Posted by Mary Wimberley on 2014-08-26
A fast-paced opening convocation of the fall semester at Samford University featured recognition of student leaders, special donors and teaching award winner William P. Collins. It also offered a good look at lessons gleaned from Samford president Andrew Westmoreland’s favorite Bible chapter.
“I am challenged by it every day,” Westmoreland said of Romans chapter 12, which will be a running theme of fall semester programs planned by Samford’s office of spiritual life.
Westmoreland shared six lessons from the scripture:
Raise your standards. The words to be “not conformed to this world, but transformed,” should be especially relevant to people who come to an institution that claims to be Christ-centered, such as Samford, he said. “If we expect to make a difference in the world, we have to raise our standards of intellectual firepower,” Westmoreland said.
Put others first. Westmoreland said he was reminded of this in the recent loss of Samford student Trevelyn Campbell, who died in a car accident on Aug. 22. “People have said that she put others first. It was a defining quality for her, and it should be for us,” Westmoreland said.
Always show respect to others. “Do this whether you agree with them or not.” Samford food court employee Paul Ming, he noted, always has a smile and a kind word to share. “He shows respect for all of his customers.”
Help develop talent. “We all have different gifts, and it often takes others to pull out those gifts. To help develop that talent is a remarkable thing,” he said, citing Howard College of Arts and Sciences assistant dean Dana Basinger as being “world class” at it. “The world needs every bit of talent we can develop.”
Practice the virtues. “We need to work on this, and the way to do it is practice discipline in life.”
Never give up. “The scripture says to overcome evil with good. We face a lot of obstacles and challenges in life. There are reasons every day to quit. But, every morning is a do-over, and we have a new opportunity each day,” Westmoreland said.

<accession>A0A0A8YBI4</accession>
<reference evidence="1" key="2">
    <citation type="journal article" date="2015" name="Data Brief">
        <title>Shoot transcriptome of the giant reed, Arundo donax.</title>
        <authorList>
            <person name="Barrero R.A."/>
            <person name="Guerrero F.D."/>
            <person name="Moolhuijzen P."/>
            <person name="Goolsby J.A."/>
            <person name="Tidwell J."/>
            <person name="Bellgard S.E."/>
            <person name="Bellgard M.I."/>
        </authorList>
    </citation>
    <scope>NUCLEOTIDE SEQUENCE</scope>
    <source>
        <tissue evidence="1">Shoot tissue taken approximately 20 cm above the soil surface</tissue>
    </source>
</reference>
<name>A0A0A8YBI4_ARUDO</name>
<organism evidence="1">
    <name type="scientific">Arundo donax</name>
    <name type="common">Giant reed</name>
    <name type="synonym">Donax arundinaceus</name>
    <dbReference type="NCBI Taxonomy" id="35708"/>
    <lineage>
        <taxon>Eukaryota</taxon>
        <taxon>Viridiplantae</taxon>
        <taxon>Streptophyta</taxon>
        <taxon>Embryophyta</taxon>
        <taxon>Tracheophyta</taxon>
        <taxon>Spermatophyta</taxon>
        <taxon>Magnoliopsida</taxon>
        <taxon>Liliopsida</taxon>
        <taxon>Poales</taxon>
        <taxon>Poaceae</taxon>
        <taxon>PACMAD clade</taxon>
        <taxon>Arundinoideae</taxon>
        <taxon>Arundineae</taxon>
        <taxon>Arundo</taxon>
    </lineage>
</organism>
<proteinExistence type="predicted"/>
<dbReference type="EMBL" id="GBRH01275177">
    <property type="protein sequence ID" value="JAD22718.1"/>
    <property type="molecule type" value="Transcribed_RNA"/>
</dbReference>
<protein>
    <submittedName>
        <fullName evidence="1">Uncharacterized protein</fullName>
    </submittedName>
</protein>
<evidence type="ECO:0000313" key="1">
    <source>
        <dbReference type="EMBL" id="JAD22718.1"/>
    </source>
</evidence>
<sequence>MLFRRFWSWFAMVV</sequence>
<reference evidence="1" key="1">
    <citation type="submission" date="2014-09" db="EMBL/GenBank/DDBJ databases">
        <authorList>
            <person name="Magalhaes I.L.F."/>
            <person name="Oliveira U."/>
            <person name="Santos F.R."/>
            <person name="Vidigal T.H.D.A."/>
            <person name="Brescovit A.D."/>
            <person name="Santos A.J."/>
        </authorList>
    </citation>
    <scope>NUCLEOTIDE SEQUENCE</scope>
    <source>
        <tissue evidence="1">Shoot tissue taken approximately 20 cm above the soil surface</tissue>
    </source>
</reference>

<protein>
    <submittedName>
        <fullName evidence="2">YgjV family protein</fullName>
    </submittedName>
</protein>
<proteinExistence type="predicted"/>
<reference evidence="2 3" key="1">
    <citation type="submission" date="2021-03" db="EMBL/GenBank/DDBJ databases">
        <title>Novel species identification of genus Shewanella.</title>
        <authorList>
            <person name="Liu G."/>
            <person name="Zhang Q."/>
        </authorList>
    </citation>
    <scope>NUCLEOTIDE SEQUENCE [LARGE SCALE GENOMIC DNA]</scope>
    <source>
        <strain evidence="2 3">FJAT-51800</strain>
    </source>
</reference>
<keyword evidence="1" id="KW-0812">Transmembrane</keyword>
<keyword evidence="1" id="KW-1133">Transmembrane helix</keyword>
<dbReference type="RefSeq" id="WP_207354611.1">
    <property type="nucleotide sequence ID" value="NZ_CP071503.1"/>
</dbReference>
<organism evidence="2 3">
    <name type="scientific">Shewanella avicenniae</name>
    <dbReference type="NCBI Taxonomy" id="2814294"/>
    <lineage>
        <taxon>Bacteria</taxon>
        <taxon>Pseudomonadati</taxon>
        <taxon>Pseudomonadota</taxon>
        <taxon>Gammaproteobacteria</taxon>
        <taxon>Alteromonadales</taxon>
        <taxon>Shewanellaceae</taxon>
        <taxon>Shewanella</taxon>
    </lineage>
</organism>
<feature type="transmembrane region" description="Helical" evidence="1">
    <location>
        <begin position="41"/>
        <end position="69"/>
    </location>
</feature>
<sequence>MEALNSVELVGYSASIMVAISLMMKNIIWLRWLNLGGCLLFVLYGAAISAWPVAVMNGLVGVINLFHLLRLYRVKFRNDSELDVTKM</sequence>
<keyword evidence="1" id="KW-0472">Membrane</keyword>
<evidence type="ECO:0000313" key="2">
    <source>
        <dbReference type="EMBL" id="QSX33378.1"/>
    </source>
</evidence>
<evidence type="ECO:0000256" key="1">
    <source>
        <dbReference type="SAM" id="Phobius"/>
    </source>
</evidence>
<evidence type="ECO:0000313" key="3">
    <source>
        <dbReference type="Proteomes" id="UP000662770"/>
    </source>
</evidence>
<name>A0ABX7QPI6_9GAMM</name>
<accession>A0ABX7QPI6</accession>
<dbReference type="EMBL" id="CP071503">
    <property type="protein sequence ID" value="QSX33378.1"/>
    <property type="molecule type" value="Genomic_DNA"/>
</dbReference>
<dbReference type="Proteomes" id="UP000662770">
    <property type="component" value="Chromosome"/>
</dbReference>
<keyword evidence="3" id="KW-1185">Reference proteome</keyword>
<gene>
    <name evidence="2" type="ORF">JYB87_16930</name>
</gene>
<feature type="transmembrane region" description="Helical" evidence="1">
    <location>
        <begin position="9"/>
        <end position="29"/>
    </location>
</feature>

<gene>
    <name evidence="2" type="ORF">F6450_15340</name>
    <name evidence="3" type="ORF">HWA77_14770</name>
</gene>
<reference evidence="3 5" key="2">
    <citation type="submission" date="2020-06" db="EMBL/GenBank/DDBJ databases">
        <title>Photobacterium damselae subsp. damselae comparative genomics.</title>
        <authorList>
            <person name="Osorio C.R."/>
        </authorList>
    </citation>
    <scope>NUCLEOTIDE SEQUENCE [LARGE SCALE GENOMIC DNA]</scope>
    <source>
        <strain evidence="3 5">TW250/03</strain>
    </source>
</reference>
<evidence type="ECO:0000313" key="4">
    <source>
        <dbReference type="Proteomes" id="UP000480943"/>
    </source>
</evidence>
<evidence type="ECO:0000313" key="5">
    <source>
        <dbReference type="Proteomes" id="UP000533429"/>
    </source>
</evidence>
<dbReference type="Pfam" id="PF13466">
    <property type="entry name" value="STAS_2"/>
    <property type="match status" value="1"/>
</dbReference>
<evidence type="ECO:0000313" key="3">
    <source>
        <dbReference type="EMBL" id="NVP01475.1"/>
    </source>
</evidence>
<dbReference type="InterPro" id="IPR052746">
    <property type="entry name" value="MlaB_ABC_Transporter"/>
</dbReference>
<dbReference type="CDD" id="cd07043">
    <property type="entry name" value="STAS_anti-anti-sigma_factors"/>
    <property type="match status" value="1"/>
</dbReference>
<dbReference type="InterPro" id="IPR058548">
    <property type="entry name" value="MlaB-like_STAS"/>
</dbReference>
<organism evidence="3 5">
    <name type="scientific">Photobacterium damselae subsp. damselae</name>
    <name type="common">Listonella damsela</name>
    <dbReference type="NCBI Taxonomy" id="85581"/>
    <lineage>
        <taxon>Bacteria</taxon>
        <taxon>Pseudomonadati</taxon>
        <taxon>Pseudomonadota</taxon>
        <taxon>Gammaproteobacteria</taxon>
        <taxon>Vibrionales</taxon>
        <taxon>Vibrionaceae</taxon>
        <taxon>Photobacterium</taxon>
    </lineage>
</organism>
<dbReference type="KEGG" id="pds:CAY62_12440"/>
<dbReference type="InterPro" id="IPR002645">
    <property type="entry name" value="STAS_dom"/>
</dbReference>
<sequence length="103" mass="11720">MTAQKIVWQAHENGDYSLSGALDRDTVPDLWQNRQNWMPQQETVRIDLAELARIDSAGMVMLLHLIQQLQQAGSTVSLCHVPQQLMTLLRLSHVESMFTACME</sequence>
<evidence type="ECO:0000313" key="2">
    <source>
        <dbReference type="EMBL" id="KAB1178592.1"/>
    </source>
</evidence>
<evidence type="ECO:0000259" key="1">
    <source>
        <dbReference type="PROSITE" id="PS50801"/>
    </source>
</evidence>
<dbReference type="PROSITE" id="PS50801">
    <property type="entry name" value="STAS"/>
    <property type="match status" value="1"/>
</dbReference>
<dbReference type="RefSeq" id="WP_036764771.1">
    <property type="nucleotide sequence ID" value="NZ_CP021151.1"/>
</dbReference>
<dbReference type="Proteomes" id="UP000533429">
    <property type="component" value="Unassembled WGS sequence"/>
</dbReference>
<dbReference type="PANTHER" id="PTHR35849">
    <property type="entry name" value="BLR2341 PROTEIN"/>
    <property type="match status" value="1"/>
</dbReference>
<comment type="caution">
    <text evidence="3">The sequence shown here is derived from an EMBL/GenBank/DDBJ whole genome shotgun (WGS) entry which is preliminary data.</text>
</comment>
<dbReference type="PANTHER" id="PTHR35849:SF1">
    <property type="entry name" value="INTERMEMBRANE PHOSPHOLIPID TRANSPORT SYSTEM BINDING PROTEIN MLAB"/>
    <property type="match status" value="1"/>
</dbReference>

Inviting employee Ivy Alexander to the stage, the president explained that her name kept popping up when he asked Samford colleagues to name an exemplar of Romans 12. Describing the administrative assistant for the departments of history and political science as “loyal, dedicated, wise, organized, kind, able and intelligent,” he asked Alexander what helps her live out those qualities.
“As a believer in the Lord Jesus Christ, we are called to lead a life of excellence and to excel in whatever we are called to do,” responded Alexander, a Judson College graduate who holds a master of social work degree from Southern Baptist Theological Seminary in Louisville, Ky.
The convocation program included the presentation of the John H. Buchanan Award for Teaching Excellence to longtime political science professor Collins. Finalists for the award were nominated by members of the Class of 2014.
Westmoreland also recognized a group of alumni and friends who have qualified for the Samford Founders Circle of givers. The donors have each supported Samford with their gifts for at least 35 years with combined giving in excess of $20 million. “Without them, the Samford we know today would not exist,” Westmoreland said.
He introduced Harriett and Chriss Doss and Bill and Marynell Ford as new members of the Founders Circle, and Sigurd and Sara Bryan, Ruby Miriam Bissett and Mary Hudson, who have all supported Samford for 40 years. Bissett, of Sarasota, Fla., a 1944 graduate, is celebrating her 70th anniversary as a Samford alumna.
The convocation audience was also invited to applaud the many student leaders who hold roles of responsibility and influence in various capacities in sports, organizations and numerous other areas of campus involvement.